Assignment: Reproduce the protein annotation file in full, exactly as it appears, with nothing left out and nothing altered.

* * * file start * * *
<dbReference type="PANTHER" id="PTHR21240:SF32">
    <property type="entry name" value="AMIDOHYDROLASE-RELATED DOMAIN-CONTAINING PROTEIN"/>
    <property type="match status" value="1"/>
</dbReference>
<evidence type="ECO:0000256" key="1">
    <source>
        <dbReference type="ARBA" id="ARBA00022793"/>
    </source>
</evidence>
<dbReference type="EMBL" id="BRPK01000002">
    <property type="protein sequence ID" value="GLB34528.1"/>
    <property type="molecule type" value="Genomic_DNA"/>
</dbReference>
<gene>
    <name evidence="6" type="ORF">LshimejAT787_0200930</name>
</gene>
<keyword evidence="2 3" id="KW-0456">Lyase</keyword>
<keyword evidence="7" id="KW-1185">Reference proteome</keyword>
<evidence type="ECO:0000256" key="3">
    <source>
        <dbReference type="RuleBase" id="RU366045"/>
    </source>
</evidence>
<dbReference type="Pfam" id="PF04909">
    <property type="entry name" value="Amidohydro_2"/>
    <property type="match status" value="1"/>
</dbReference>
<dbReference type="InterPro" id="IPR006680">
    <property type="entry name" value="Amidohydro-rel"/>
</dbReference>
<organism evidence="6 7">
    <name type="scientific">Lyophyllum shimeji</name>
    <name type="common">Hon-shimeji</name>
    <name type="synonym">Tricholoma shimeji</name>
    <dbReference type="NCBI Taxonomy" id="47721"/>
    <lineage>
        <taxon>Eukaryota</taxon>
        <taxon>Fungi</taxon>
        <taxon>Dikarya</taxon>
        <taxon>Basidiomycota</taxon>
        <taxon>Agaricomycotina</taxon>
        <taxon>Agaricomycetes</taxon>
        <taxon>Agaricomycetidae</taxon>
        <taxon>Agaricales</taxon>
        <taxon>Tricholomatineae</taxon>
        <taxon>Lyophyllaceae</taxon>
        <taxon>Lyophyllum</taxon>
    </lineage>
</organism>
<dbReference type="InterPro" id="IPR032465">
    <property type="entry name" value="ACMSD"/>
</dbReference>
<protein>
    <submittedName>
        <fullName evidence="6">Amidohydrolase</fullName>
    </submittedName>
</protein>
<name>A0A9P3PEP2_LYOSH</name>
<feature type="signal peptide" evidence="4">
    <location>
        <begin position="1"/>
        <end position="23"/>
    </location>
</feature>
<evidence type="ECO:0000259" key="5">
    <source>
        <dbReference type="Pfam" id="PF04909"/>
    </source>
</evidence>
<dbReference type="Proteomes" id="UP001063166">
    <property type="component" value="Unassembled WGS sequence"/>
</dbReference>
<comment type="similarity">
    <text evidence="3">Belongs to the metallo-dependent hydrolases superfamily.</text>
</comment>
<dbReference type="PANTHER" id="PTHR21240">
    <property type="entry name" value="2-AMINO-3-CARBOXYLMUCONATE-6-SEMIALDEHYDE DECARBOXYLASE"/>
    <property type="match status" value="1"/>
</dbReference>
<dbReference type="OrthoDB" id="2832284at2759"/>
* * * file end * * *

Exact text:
<dbReference type="PANTHER" id="PTHR21240:SF32">
    <property type="entry name" value="AMIDOHYDROLASE-RELATED DOMAIN-CONTAINING PROTEIN"/>
    <property type="match status" value="1"/>
</dbReference>
<evidence type="ECO:0000256" key="1">
    <source>
        <dbReference type="ARBA" id="ARBA00022793"/>
    </source>
</evidence>
<dbReference type="EMBL" id="BRPK01000002">
    <property type="protein sequence ID" value="GLB34528.1"/>
    <property type="molecule type" value="Genomic_DNA"/>
</dbReference>
<gene>
    <name evidence="6" type="ORF">LshimejAT787_0200930</name>
</gene>
<keyword evidence="2 3" id="KW-0456">Lyase</keyword>
<keyword evidence="7" id="KW-1185">Reference proteome</keyword>
<evidence type="ECO:0000256" key="3">
    <source>
        <dbReference type="RuleBase" id="RU366045"/>
    </source>
</evidence>
<dbReference type="Pfam" id="PF04909">
    <property type="entry name" value="Amidohydro_2"/>
    <property type="match status" value="1"/>
</dbReference>
<dbReference type="InterPro" id="IPR006680">
    <property type="entry name" value="Amidohydro-rel"/>
</dbReference>
<organism evidence="6 7">
    <name type="scientific">Lyophyllum shimeji</name>
    <name type="common">Hon-shimeji</name>
    <name type="synonym">Tricholoma shimeji</name>
    <dbReference type="NCBI Taxonomy" id="47721"/>
    <lineage>
        <taxon>Eukaryota</taxon>
        <taxon>Fungi</taxon>
        <taxon>Dikarya</taxon>
        <taxon>Basidiomycota</taxon>
        <taxon>Agaricomycotina</taxon>
        <taxon>Agaricomycetes</taxon>
        <taxon>Agaricomycetidae</taxon>
        <taxon>Agaricales</taxon>
        <taxon>Tricholomatineae</taxon>
        <taxon>Lyophyllaceae</taxon>
        <taxon>Lyophyllum</taxon>
    </lineage>
</organism>
<dbReference type="InterPro" id="IPR032465">
    <property type="entry name" value="ACMSD"/>
</dbReference>
<protein>
    <submittedName>
        <fullName evidence="6">Amidohydrolase</fullName>
    </submittedName>
</protein>
<name>A0A9P3PEP2_LYOSH</name>
<feature type="signal peptide" evidence="4">
    <location>
        <begin position="1"/>
        <end position="23"/>
    </location>
</feature>
<evidence type="ECO:0000259" key="5">
    <source>
        <dbReference type="Pfam" id="PF04909"/>
    </source>
</evidence>
<dbReference type="Proteomes" id="UP001063166">
    <property type="component" value="Unassembled WGS sequence"/>
</dbReference>
<comment type="similarity">
    <text evidence="3">Belongs to the metallo-dependent hydrolases superfamily.</text>
</comment>
<dbReference type="PANTHER" id="PTHR21240">
    <property type="entry name" value="2-AMINO-3-CARBOXYLMUCONATE-6-SEMIALDEHYDE DECARBOXYLASE"/>
    <property type="match status" value="1"/>
</dbReference>
<dbReference type="OrthoDB" id="2832284at2759"/>